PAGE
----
New Year, New Deal in the WNBA
A new and historic agreement has been reached between the Women’s National Basketball Association (WNBA) and the Women’s National Basketball Players Association (WNBPA), which includes higher salaries, improved benefits and better work and travel conditions.
Following the 2018 season, the WNBPA exercised its option to opt out of the collective bargaining agreement (CBA) with the WNBA. As discussed previously on Sports Shorts, the CBA is an agreement between the league and the players association. It governs the rules of the league and competition format as well as the revenue splits and benefits conferred onto the players.
The new CBA will run for a term of eight years, and provides a number of improved financial rewards (amongst other things) that will genuinely benefit WNBA athletes.
For reference, the CBA between the NBA and the NBPA (the men’s player association) provides a 50-50 split of ‘Basketball Related Income’ between the players and the league. The previous WNBA CBA, however, allotted roughly 20% of the league’s shared revenue to its players, which limited salaries to between $41,000 and $117,000 per season. The new CBA allows WNBA players to earn as much as $500,000 per season, with average salaries set to reach nearly $130,000.
Teams will also be granted $1,600,000 annually to remunerate players for off-season league and team marketing agreements, whilst players will be rewarded financially for accolades such as All-Star game participation and tournament victories. This is a direct answer to WNBA superstar Liz Cambage’s concerns that the WNBA was not marketed to its full potential. This enables WNBA players to spend the off-season at home (rather than playing overseas to supplement their income) to interact with fans, grow the league’s fan base and feature in a greater number of league marketing and endorsement initiatives.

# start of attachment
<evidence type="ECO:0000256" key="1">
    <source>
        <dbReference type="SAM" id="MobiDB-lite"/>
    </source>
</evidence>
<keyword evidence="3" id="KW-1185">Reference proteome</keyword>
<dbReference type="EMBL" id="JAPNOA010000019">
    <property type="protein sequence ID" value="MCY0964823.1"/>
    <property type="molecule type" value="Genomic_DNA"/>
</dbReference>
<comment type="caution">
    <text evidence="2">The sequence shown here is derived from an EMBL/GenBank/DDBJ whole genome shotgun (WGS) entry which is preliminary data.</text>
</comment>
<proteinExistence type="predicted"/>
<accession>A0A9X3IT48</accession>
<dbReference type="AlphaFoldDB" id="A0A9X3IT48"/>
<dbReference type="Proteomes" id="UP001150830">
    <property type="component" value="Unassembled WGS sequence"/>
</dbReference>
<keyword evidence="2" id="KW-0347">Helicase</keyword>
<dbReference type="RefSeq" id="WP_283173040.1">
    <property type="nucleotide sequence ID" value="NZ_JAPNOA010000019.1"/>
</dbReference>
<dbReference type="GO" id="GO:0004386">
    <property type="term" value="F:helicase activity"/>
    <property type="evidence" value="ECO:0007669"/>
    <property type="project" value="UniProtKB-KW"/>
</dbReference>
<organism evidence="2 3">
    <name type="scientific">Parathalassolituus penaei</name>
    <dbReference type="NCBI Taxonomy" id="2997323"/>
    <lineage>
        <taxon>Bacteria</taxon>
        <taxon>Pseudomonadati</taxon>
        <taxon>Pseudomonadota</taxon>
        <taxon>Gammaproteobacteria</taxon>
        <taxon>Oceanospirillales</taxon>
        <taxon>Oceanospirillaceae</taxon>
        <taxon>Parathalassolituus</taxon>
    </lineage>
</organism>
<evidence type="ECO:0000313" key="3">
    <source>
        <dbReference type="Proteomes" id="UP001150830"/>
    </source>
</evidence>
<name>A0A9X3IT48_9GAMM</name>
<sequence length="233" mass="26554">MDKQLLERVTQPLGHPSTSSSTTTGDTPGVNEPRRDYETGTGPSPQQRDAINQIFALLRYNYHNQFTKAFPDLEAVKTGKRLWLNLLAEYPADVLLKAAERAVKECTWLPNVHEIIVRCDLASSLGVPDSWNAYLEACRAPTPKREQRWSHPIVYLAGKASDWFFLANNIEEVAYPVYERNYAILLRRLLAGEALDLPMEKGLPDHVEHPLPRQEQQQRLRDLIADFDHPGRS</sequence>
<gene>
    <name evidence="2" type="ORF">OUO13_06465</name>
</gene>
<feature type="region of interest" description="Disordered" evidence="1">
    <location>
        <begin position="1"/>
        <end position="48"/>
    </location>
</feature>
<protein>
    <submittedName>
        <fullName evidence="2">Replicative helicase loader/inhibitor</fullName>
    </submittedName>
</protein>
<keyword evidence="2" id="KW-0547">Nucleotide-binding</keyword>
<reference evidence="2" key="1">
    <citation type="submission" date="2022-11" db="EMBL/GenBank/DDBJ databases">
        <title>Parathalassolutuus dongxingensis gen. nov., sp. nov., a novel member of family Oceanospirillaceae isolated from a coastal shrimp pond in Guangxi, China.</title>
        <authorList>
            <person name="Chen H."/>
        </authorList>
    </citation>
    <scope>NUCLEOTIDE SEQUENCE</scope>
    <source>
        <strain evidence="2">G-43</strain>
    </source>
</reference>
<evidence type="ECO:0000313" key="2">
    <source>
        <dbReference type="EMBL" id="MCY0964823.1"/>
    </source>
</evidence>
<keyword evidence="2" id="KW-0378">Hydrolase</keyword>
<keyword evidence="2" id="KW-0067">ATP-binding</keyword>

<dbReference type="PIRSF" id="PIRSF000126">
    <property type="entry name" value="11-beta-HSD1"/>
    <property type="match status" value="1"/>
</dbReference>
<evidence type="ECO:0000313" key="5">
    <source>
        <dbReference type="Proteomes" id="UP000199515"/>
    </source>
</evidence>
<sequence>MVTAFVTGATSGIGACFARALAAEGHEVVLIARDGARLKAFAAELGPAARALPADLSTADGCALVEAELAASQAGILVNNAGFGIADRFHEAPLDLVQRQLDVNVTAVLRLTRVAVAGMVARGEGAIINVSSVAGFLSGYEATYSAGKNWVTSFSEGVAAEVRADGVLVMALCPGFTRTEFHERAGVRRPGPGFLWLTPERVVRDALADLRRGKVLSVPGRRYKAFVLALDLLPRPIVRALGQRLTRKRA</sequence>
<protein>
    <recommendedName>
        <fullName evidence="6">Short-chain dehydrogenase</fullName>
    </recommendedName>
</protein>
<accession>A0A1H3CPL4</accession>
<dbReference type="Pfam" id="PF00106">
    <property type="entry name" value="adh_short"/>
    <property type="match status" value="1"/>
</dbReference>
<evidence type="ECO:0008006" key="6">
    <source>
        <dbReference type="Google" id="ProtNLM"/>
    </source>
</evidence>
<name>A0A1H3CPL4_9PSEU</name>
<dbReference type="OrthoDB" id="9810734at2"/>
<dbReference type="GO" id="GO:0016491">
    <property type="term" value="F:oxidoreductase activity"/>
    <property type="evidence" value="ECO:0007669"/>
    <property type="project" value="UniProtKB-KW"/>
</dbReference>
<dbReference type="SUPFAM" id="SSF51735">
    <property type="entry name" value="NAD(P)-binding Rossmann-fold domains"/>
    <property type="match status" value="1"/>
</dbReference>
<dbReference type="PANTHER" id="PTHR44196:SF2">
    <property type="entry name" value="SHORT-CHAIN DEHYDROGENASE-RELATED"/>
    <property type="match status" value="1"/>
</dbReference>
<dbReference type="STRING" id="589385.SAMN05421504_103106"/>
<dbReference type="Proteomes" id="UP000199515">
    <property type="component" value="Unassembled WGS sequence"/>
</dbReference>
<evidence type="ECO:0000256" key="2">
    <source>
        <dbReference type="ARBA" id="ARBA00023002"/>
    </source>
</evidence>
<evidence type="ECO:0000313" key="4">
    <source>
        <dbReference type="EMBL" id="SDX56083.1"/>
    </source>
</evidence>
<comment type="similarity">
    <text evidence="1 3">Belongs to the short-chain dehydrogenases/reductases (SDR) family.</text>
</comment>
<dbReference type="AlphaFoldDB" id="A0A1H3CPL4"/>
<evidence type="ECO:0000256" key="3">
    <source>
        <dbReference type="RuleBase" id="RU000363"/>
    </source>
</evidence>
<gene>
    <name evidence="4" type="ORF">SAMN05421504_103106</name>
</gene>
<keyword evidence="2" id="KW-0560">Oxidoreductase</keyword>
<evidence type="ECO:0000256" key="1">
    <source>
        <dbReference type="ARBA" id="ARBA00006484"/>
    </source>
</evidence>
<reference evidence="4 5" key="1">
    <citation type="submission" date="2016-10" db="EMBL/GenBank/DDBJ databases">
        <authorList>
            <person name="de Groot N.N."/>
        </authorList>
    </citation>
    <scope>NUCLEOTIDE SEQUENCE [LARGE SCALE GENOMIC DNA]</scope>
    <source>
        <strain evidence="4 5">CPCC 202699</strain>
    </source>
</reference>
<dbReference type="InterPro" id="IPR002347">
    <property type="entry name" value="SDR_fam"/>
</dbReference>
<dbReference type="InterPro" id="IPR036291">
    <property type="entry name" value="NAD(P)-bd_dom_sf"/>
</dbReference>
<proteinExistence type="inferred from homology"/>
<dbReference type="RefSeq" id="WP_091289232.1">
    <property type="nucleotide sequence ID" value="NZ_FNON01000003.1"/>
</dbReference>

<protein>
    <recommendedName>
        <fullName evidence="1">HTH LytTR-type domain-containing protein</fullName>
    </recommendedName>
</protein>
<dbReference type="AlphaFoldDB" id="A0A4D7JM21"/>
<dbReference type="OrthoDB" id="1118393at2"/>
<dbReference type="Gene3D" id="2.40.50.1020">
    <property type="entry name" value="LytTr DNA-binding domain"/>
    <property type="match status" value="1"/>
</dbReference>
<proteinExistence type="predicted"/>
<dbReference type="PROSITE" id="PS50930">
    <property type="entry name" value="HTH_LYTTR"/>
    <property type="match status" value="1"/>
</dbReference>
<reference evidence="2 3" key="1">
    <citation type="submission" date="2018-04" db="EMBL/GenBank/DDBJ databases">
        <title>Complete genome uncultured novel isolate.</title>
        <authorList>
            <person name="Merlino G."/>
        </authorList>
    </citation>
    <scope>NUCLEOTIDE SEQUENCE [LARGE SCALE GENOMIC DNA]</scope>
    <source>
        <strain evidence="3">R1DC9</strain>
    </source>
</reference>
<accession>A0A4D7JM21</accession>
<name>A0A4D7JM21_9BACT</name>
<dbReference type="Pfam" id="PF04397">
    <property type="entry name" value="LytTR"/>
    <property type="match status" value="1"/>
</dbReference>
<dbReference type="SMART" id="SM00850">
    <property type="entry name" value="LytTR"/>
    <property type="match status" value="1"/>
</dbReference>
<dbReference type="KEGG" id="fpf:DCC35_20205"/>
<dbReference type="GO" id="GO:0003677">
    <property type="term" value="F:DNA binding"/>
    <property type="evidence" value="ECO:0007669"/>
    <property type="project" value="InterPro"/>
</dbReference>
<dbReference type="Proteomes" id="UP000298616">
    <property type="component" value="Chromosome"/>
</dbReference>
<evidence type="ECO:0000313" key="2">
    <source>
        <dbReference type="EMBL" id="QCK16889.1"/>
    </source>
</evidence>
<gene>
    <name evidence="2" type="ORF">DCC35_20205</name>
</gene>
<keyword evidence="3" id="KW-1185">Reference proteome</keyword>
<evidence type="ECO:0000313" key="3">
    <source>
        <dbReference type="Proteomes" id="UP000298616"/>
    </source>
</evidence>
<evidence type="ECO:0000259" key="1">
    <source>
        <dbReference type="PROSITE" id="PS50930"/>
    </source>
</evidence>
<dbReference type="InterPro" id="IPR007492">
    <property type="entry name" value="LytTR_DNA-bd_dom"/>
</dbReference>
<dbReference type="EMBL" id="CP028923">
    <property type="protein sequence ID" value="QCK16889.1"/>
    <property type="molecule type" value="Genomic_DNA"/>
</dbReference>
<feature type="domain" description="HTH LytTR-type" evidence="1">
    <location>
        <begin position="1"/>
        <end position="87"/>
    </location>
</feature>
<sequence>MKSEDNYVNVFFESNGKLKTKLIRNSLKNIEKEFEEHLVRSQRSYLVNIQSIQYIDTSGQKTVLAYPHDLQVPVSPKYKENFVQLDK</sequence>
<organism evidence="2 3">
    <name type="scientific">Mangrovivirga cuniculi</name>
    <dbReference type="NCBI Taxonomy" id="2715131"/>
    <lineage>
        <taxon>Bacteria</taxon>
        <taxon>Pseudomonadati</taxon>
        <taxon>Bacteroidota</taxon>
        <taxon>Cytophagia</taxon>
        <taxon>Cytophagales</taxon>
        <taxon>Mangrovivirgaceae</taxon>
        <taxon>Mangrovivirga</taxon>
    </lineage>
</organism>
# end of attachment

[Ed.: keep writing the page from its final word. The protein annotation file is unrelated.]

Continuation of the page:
Other financial benefits include players receiving a full salary whilst on maternity leave in addition to an annual childcare allowance of $5,000.
The new CBA also accommodates players who wish to pursue motherhood by providing up to $60,000 in reimbursement for costs relating to adoption, surrogacy and fertility treatments, including the freezing of player’s eggs. Last year, Sue Bird – a WNBA veteran – decided to freeze her eggs, stating “it’s hard to picture [life with children] when you’re both professional athletes. But… shouldn’t we take the steps to have the option?” These options, especially freezing eggs, can be prohibitively expensive, but this new provision in the CBA opens the door to motherhood for all WNBA athletes, if they so wish.
The travel and accommodation conditions for teams and players will also improve. Under the new agreement, players will fly above economy class and have individual hotel rooms. Previously players were forced to share hotel rooms and flew on basic economy seats, which was particularly challenging for a number of players who – by virtue of their trade – are exceptionally tall.
The new CBA has the potential to change the landscape of women’s basketball in the USA. The WNBA is growing in popularity and recognition: this year’s NBA 2K20 video game now includes WNBA teams and players, the WNBA averaged the same number of viewers for regular season games on ESPN last year as Major League Soccer whilst Becky Hammon, who retired as a 6x WNBA All-Star, is the current assistant coach of the San Antonio Spurs in the NBA and Washington Mystics’ point guard, Kristi Toliver, is an assistant coach for the NBA’s Washington Wizards.
The new CBA has allowed players like Toliver to pursue other opportunities in the off-season and be suitably paid. Previously, the WNBA restricted the amount teams can pay to its players during the off-season to $50,000 in total. When Toliver commenced her new role at the Wizards, the Washington Mystics (which is a part of the same franchise as the Washington Wizards) had already committed most of the off-season funds to one of Toliver’s teammates. This meant that Toliver was only paid $10,000 for her role as assistant coach, compared to the NBA league average of $100,000. But now, Toliver will no longer be impaired by this rule and should be fairly remunerated.
The WNBA Commissioner, Cathy Engelbert, summarised the ground-breaking potential of the new CBA as follows:
“It was important to have a progressive, aggressive, bold CBA to drive the value that these athletes can provide, to drive that value from our revenue sources and ultimately drive the revenue of our franchises up. We are betting on women, as our players have said, in a big way here. Betting on the WNBA.”